oppn parties Supreme Court Comes Down Hard on BCCI

News Snippets

  • The Army conducts an operational alert exercise in eastern Ladakh
  • The IAF reopened the Vijaynagar advance landing ground, an airstrip in Arunachal Pradesh near the Chinese border
  • Amit Shah says he never sought to impose Hindi
  • Government bans the manufacture and sale of e-cigarettes in India
  • Mamata Banerjee seeks an appointment with Home Minister Amit Shah today
  • Bengal CM Mamata Banerjee meets PM Modi in what she later described as a government-to-government meeting
  • Supreme Court sets a deadline of October 18 for completing the hearings in the Ayodhya case
  • Pakistan rejects India's request for use of its airspace when PM Modi flies to the US later this week
  • Crude prices fall sharply as Saudi Arabia assures normal production in a few weeks. Prices fall by 5.4% to $65.30 per barrel
  • Sensex tumbles 700 points over fears that rising crude prices will deal a body blow to the tottering Indian economy
  • As Rajeev Kumar fails to appear before the CBI despite several notices, the agency forms a special team to locate and apprehend him
  • S Jaishankar says Pakistan is not a normal neighbour and its behaviour is a "set of aberrations"
  • External Affairs Minister S Jaishankar says PoK in Indian territory and the country hopes to have physical jurisdiction over it one day
  • Barasat Sessions court near Kolkata rejects Rajeev Kumar anticipatory bail application citing lack of jurisdiction as the reason
  • PM Modi celebrates his birthday with Narmada aarti and later has lunch with his mother.
Sunni Wakf Board and Nirvani Akhara write to the Supreme Court for a negotiated settlement to the Ayodhya dispute
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Supreme Court Comes Down Hard on BCCI

By Sunil Garodia

About the Author

Sunil Garodia Editor-in-Chief of indiacommentary.com. Current Affairs analyst and political commentator. Writes for a number of publications.
Lodha Committee
Some people can see the writing on the wall and change themselves accordingly. Others see it but are so arrogant that they feel they can wipe it off. The people who run the BCCI fall in the second category. They have seen the Supreme Court deliver a hard hitting judgment in the past which suggested reforms in the BCCI, including the overhaul of its outdated and closed Memorandum. The court had appointed the Lodha committee to go into all aspects of the functioning of the board and suggest ways it could be reformed.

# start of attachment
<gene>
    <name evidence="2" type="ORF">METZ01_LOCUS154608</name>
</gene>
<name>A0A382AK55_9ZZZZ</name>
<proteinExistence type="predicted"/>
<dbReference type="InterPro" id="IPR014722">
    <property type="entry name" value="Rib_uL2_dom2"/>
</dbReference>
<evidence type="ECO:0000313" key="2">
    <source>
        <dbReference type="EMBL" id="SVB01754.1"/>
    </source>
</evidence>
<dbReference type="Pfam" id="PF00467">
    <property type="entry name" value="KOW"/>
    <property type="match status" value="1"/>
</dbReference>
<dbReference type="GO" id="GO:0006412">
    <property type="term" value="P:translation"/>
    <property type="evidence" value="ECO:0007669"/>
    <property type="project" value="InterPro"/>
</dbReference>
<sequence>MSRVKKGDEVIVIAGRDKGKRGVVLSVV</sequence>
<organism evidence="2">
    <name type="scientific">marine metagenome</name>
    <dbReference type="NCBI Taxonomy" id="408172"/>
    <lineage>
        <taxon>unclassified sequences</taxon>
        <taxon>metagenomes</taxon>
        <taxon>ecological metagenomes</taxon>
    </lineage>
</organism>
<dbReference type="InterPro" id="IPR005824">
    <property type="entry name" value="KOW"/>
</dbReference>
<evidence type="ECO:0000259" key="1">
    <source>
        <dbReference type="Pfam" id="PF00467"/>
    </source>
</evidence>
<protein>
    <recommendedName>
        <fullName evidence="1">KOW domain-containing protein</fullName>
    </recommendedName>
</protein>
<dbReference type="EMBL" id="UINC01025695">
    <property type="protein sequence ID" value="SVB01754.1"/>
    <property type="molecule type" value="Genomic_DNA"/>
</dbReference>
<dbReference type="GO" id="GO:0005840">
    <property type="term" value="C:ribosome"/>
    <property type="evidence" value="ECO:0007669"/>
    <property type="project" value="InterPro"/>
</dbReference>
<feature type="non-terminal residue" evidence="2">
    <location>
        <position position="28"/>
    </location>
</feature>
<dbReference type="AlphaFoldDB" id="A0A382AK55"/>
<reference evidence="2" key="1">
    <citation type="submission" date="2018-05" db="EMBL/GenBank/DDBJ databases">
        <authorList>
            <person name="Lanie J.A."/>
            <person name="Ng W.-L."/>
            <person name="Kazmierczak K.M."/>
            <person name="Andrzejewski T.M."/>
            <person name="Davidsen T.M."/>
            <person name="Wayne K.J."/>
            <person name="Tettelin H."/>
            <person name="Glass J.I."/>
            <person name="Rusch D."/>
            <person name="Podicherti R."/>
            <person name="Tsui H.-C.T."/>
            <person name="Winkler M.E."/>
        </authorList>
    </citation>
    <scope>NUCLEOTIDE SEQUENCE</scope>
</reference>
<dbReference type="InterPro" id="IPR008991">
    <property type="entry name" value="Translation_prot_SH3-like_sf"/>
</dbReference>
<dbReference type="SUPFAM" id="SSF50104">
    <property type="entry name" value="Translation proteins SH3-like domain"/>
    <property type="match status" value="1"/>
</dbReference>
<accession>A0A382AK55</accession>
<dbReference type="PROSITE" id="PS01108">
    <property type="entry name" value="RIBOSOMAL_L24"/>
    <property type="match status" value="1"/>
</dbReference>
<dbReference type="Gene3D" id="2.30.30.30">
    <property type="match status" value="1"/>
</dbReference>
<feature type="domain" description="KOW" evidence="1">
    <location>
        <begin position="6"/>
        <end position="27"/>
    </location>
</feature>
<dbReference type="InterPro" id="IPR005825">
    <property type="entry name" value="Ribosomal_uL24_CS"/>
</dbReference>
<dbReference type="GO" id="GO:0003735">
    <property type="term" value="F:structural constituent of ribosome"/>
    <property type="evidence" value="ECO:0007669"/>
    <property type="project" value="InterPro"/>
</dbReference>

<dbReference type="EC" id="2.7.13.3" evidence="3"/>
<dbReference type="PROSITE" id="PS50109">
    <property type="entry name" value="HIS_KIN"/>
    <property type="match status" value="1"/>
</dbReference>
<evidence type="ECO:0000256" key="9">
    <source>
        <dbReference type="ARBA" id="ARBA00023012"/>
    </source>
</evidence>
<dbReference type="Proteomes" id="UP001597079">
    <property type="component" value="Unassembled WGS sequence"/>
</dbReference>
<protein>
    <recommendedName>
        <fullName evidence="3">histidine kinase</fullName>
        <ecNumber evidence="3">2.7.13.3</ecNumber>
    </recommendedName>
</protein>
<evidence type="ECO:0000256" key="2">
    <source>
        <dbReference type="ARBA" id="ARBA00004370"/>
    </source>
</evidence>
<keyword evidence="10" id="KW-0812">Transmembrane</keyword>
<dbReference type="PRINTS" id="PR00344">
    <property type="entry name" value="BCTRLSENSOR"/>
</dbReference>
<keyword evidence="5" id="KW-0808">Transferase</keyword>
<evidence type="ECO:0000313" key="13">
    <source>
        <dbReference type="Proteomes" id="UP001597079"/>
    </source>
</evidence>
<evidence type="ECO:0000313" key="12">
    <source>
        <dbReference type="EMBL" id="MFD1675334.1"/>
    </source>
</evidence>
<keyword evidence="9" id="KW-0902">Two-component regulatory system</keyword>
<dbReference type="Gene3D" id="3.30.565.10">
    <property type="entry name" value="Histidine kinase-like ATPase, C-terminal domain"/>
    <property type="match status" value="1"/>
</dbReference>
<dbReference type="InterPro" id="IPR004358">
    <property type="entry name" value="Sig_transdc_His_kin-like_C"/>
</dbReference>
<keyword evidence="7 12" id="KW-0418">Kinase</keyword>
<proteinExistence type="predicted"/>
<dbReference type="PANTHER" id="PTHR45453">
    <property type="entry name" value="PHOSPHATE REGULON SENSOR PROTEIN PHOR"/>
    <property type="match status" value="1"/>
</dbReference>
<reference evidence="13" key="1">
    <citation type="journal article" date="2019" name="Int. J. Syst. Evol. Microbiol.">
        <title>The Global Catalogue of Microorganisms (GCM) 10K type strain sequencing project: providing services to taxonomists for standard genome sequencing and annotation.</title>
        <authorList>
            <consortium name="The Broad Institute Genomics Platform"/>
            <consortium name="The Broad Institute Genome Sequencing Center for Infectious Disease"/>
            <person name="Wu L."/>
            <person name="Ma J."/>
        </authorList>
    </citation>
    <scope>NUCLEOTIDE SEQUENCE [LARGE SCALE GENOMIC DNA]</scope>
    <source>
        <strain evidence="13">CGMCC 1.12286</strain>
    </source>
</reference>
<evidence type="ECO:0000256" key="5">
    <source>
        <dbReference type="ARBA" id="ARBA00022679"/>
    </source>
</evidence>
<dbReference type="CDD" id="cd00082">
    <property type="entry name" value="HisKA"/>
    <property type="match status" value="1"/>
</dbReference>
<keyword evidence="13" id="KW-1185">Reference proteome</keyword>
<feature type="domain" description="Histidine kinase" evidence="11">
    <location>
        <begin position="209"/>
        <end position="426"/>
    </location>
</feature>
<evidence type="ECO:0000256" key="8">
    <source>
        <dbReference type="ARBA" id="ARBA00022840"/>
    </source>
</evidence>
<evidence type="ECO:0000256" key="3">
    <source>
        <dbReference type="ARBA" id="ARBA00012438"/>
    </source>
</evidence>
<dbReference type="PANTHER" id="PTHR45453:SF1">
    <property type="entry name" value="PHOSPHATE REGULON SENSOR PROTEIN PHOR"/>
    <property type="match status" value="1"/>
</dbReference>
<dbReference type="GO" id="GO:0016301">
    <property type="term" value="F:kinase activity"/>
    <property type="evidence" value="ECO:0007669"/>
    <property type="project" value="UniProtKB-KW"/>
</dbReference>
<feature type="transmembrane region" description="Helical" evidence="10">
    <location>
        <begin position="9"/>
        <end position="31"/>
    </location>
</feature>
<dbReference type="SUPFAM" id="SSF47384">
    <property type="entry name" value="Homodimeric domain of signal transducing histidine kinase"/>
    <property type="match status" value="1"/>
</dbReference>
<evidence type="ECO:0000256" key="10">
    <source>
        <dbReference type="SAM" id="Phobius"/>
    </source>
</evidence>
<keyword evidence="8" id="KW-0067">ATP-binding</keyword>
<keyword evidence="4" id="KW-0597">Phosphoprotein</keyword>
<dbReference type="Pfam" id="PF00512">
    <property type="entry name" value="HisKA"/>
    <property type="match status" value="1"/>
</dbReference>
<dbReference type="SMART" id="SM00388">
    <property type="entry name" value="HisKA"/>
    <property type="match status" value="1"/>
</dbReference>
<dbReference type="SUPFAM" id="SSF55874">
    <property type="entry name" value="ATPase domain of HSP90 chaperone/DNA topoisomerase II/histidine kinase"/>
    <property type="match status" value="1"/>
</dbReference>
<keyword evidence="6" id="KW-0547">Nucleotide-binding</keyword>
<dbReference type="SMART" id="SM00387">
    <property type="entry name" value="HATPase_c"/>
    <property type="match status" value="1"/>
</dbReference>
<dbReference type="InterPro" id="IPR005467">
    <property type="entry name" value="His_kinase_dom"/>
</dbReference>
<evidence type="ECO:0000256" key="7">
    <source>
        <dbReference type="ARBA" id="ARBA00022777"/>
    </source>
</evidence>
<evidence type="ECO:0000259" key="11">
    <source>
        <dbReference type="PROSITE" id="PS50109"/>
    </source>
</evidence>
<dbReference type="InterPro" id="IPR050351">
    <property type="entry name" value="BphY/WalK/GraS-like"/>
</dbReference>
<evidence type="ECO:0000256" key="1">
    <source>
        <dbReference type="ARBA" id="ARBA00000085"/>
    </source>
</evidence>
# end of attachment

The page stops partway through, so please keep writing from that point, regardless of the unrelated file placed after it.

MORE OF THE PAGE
BCCI finds committee recommendations unimplementable
Now that the committee has come out with a set of comprehensive measures, the BCCI is saying that most of them are “unimplementable.” It doesn’t come as a surprise as this kind of attitude was expected from the people who run BCCI because they seldom look beyond their own noses. But times have changed. The Supreme Court has time and again said that since the BCCI runs cricket which has a mass following, generates revenues surpassing that of many companies and selects a team that is known as the Indian cricket team, it is answerable to courts as well as the people and cannot be run as a closed club.

Court will not allow power without responsibility
The cozy arrangement that the BCCI has spawns a culture of power broking and back scratching which leads to development of unshakeable power centres. When this is coupled with the patronage of ministers, bureaucrats and politicians, the cocktail becomes cloudy and is detrimental to the game. BCCI wants power without responsibility. The court will not allow this. It has categorically said that if the BCCI does not implement the suggested reforms quickly, it will get the Lodha committee to implement them. In the interest of the game, BCCI should do the needful and get back to the court with solid reasons why it cannot implement those that it considers unimplementable.